Not just in the West, but in China, the largest untapped market.

Jiang has a foot in both worlds. As the son of a Chinese violin maker,Jiang built his first instrument in China as a youth in 1989. In thelate 1990s he moved to the United States, where he now makes six to eightviolins per year.

He sees tremendous potential for China'sartisans, several of whom have trained in Europe and the United States,closely studied ancient instruments by masters Antonio Stradivari and GiuseppeGuarneri del Gesu, and returned to improve the quality of violins in theirhomeland.

Still, "for the violins that professional people appreciate... Ithink we don't see a lot come from there," Jiang says.

But some believe China,with a 5,000-year history of craftsmanship and a reputation for rapidlyabsorbing the skills necessary to dominate an industry, will rival Westernproduction within a decade or two.

US luthier Christopher Germain routinelytravels from his Philadelphia workshop to China to meetfellow craftsmen, and says "all the components are in place for them"to become a force in the high-end industry.

"They do whatever they need to do to improve their product,"says Germain.

Dave Belazis of Foxes Music outside Washingtonsays that while China'scraftsmanship has "revolutionized the student violin industry," hedoubts their instruments will knock top American products off their perch.

"Americais producing some of the finest instruments in the world right now. It's thefirst time in the history of violin-making the Americans have an edge in theindustry," he said.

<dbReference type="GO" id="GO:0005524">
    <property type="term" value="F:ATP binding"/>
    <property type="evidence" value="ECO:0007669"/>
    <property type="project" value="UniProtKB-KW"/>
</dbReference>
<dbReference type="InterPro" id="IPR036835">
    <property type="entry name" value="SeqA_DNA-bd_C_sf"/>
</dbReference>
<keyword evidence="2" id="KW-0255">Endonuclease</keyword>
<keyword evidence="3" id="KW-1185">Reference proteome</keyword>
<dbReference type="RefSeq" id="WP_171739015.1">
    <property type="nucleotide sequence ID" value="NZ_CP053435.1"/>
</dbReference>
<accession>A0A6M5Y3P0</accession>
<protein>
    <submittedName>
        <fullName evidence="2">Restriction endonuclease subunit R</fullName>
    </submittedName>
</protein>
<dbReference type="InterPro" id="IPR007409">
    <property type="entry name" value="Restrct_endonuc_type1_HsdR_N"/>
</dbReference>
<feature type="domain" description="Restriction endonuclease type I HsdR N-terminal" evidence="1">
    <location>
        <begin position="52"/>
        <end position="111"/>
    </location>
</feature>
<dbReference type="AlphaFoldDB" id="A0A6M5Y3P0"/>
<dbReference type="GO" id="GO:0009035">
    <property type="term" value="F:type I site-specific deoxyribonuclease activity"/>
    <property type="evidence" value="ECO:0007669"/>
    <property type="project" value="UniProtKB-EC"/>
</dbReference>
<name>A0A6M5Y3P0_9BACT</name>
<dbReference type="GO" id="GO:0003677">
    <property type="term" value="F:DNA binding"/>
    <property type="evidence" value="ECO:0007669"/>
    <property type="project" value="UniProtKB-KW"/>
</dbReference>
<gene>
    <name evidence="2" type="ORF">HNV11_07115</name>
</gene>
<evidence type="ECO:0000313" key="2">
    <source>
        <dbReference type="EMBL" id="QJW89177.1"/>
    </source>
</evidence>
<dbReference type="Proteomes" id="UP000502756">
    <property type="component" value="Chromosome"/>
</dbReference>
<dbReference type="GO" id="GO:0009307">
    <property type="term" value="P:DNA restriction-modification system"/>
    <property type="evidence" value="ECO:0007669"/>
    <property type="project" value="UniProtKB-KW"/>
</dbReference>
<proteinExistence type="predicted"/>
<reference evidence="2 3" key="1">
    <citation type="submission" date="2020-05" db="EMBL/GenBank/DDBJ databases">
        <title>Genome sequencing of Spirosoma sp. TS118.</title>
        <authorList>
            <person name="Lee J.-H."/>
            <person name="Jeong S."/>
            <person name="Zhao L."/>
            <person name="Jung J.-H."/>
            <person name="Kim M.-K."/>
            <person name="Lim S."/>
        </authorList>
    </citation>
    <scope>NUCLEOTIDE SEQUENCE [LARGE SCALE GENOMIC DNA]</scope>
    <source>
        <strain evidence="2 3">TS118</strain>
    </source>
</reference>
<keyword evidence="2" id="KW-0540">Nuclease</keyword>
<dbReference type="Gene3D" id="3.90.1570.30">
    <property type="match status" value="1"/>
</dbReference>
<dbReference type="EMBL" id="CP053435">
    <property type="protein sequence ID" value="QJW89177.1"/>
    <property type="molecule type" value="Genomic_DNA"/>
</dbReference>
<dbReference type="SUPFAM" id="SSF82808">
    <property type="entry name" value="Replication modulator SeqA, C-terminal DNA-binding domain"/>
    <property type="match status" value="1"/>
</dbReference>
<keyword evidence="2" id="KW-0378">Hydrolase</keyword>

Americans have won gold at the International Triennale, known as theOlympics of violin-making, in Stradivari's home town of Cremona,Italy.USmaker Kelvin Scott won bronze at the latest competition, in 2009.

The very top tier of American luthiers number little more than a dozen,experts say. Among them is Christophe Landon who makes a handful of instrumentsa year, selling them to the world's greatest players for as much as $60,000.

Landon, who is French but has lived in New York for more than half his51 years, sees it not as an us-versus-them battle, but a global community whosesavvy use of the Internet has helped them share technological expertise.

"The level of violin-making is much higher than it used tobe," he said from his Manhattanstudio, where he is producing a replica of a true gem: a Guarneri violin datingfrom 1734 and valued at $4 million.

Expertise is rising worldwide, and he sees "fantastic"promise in Chinese makers as they absorb international skills and methods.

Violinist and dealer Stefan Hersh agreed that Chinese makers haveevolved quickly, but added: "I don't think that China as an entity will ever trulybe a threat to the top of the violin world."

Lower down the ladder is where the "China effect" is being felt,Hersh said, and that is what could squeeze mid-level and new American makers.

"Quality violins coming out of China make us all look over ourshoulders and do better work."